Last week we returned from the Skimama camp in Austria, and the excitement has not yet worn off. I know this feeling well after many years during which I have managed Kimama camps and projects, and I think that’s why so many good friends and staff members come back year after year. And why is this Skimama different from all others? Normally I join the ski camp as a staff member, but this time I went as camp manager.
Kimama ski camps have been held for ten years already, twice a year, during the Hanukkah and Passover vacations, in Austria and Italy. This time we moved the camp to a new location, and I was assigned the task of opening the new location and setting the standards. I like tasks like these, since they allow me to create new programs and establish new traditions that I know will last for years after me. This was the case when we opened the camp in Kfar Galim four years ago, where I was appointed to run the camp.
We departed – a group of fifty persons in total, campers and staff. The camp was in a picturesque town in Austria, in an area surrounded by many ski towns, but during a period considered “the end of the ski season”. And from the first moment we feared that there might not be enough snow on the mountain. I will tell you about this later on.
The campers who come with us to ski come from all over the country and from all ages from 7-17. The instructors who come with us are usually veteran and experienced Kimama instructors, the best of the summer staff, for whom in the winter, this is a great vacation from their studies (they are all students).
In preparation for the camp, we hold several meetings with the staff, put together the program and go over the Kimama procedures and traditions. As you surely know, this might be a ski camp, but it is much more a Kimama camp than a ski camp, so every hour is scheduled, well planned and well managed.
We left Ben-Gurion Airport on Sunday morning and by the afternoon we were already in the camp in Austria after having signed for ski equipment. We were dispersed into our rooms and met in the dining room for hot soup and group bonding. One of the things I like most about Kimama is that the camp starts already at the airport, and not when you get to the camp. This allows for a whole day of bonding activities and ice-breaking and you can already feel while on the plane that the camp has started and you have made new friends.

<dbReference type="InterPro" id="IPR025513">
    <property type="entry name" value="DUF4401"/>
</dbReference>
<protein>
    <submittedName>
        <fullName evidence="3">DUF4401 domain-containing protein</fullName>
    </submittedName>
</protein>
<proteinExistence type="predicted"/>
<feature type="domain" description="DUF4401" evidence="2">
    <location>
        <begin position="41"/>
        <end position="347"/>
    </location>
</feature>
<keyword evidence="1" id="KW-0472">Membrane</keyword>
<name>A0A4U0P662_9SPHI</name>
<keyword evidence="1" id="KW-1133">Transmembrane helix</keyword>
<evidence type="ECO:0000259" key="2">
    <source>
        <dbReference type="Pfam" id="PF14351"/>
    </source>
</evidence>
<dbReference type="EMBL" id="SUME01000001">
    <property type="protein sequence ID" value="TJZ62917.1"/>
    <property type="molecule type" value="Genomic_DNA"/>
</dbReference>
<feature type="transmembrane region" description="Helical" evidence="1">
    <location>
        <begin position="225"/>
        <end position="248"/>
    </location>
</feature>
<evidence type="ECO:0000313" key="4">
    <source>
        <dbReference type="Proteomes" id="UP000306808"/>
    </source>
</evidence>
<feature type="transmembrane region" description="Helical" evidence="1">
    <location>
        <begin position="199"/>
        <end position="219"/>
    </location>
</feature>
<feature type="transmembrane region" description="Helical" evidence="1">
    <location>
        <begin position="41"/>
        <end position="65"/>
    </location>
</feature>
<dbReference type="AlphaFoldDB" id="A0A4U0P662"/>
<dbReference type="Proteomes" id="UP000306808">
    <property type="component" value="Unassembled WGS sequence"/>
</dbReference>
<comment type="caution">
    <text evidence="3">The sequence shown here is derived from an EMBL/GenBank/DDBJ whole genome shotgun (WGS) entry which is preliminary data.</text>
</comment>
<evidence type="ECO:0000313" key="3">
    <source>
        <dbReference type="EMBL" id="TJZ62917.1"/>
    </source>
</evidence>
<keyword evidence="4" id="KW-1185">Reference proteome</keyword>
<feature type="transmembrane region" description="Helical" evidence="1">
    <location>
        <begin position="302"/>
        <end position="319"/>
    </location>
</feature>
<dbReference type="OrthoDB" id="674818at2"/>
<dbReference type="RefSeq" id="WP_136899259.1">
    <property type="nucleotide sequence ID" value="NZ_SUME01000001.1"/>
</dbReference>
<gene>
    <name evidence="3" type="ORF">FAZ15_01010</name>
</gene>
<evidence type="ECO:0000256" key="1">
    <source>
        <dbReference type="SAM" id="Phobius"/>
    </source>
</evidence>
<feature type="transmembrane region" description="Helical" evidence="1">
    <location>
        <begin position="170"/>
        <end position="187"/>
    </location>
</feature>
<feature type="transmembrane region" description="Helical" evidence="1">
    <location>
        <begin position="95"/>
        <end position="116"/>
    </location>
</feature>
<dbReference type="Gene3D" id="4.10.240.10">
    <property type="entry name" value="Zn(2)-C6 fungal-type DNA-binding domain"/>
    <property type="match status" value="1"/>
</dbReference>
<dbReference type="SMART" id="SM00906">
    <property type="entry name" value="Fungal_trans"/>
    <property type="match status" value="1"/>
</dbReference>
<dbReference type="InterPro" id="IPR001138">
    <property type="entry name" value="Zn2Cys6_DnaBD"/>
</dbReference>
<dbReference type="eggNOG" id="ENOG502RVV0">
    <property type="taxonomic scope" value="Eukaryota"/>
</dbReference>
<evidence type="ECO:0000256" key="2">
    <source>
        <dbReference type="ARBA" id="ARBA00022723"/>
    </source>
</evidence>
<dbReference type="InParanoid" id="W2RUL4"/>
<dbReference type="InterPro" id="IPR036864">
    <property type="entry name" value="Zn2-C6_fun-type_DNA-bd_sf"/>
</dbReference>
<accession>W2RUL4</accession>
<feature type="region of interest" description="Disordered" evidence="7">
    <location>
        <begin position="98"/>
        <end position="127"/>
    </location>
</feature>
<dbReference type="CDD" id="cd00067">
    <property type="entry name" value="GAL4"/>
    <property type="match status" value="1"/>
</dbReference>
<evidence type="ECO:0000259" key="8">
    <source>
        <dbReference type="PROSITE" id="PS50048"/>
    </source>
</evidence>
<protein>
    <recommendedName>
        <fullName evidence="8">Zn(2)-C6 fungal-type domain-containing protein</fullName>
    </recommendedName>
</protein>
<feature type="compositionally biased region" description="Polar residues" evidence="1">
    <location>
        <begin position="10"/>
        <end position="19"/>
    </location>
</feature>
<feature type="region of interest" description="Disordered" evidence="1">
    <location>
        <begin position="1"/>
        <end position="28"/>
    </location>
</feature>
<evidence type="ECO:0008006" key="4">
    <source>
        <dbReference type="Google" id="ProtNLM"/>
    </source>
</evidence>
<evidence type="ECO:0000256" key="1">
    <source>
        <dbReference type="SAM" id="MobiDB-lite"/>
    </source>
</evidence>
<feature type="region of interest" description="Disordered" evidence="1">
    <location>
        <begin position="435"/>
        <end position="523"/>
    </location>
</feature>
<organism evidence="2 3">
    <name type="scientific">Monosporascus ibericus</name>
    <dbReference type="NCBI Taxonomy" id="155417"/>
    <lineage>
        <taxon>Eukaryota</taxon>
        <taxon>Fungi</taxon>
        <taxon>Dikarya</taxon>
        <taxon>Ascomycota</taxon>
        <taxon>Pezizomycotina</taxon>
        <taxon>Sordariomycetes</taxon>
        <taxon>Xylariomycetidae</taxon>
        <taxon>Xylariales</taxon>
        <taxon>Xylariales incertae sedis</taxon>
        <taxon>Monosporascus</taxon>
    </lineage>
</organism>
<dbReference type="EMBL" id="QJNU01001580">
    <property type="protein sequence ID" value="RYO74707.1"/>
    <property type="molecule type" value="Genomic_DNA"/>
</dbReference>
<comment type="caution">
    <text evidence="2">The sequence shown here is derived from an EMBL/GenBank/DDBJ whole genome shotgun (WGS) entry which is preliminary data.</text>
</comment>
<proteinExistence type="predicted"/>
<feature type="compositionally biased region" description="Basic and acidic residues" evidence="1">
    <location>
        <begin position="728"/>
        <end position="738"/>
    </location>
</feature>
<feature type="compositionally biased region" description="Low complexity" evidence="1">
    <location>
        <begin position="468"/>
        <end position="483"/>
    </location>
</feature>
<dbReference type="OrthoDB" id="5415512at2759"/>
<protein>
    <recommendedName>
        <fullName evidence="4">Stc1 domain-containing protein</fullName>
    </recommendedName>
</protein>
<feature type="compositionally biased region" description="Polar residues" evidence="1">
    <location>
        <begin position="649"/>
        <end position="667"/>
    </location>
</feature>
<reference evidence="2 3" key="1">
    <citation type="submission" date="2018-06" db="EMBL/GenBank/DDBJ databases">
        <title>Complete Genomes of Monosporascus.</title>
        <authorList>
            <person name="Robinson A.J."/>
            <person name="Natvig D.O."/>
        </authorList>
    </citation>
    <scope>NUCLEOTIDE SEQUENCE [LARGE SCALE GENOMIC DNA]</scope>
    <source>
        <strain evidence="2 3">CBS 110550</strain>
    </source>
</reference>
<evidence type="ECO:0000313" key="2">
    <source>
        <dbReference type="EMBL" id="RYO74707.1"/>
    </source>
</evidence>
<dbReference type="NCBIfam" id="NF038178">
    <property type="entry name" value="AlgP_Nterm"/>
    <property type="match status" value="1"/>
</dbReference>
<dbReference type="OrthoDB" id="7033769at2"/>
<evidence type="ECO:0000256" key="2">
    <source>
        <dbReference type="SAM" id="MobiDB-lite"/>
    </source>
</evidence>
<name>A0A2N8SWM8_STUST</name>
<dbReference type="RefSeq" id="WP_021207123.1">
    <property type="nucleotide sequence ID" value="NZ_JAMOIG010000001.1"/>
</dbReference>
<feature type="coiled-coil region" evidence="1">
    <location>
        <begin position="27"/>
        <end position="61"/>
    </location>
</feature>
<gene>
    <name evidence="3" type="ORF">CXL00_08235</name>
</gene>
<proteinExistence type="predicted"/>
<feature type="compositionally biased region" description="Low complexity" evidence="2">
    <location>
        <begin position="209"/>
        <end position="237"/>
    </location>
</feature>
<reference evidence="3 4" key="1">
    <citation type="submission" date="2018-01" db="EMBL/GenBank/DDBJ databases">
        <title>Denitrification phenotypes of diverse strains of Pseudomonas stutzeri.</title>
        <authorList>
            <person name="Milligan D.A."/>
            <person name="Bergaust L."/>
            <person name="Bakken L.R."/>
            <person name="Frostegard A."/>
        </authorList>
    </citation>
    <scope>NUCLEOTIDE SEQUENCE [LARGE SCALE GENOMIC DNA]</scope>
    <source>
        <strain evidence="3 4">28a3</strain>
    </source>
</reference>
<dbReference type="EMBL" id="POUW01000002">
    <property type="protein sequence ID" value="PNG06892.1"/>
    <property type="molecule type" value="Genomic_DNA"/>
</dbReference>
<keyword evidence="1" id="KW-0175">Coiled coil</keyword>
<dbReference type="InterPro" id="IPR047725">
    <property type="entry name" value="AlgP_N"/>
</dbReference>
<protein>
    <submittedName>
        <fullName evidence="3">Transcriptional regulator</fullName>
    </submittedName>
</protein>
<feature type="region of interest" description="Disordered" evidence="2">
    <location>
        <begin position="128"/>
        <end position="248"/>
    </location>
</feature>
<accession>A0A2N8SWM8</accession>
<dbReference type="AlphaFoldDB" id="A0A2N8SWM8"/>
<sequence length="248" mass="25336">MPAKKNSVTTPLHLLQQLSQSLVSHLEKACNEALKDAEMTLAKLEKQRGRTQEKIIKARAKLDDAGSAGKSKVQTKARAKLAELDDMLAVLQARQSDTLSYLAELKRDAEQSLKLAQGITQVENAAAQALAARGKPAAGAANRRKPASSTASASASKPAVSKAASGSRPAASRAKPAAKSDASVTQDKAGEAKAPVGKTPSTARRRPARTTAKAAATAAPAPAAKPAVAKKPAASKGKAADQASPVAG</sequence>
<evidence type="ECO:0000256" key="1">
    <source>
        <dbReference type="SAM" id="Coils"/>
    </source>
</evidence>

We spent the first day of skiing at the ski area close to the camp. It was excellent and the campers enjoyed themselves immensely. But as I expected, since it was the end of the season, at the bottom of the mountain there was little snow, and this was not the experience we wanted to give the campers. At the end of the first day’s activities, we held a meeting and decided that it would be better to drive a bit farther away from the camp, and ski on a larger, higher mountain where there is lots of snow and lots of tracks for all levels. So this is what we did for the rest of the week until the end. In terms of the snow, the level of skiing and the skiing experience, it was excellent and everyone appreciated the change we made.
During the week, we undertook many more social activities, and even went on a day trip to Salzburg, which came after a guided viewing for all of us of the movie The Sound of Music. We had some time for shopping and a lot of time in the spa with heated pools, water slides and more. We held a Kimama Kabbalat Shabbat, and also a Banquet – the traditional closing party where we got together, sang, danced, had a wonderful experience and had a great time.
For me, this was a very special experience, one that reminds me again why I chose to engage in training and education, why I chose to be part of this wonderful thing called Kimama.
I would like to thank the team of top counselors who went out with me, as well as the amazing guys from the hotel and the team of local ski instructors.
We’ll meet again at the next Skimama.
Director of the Michmoret Camp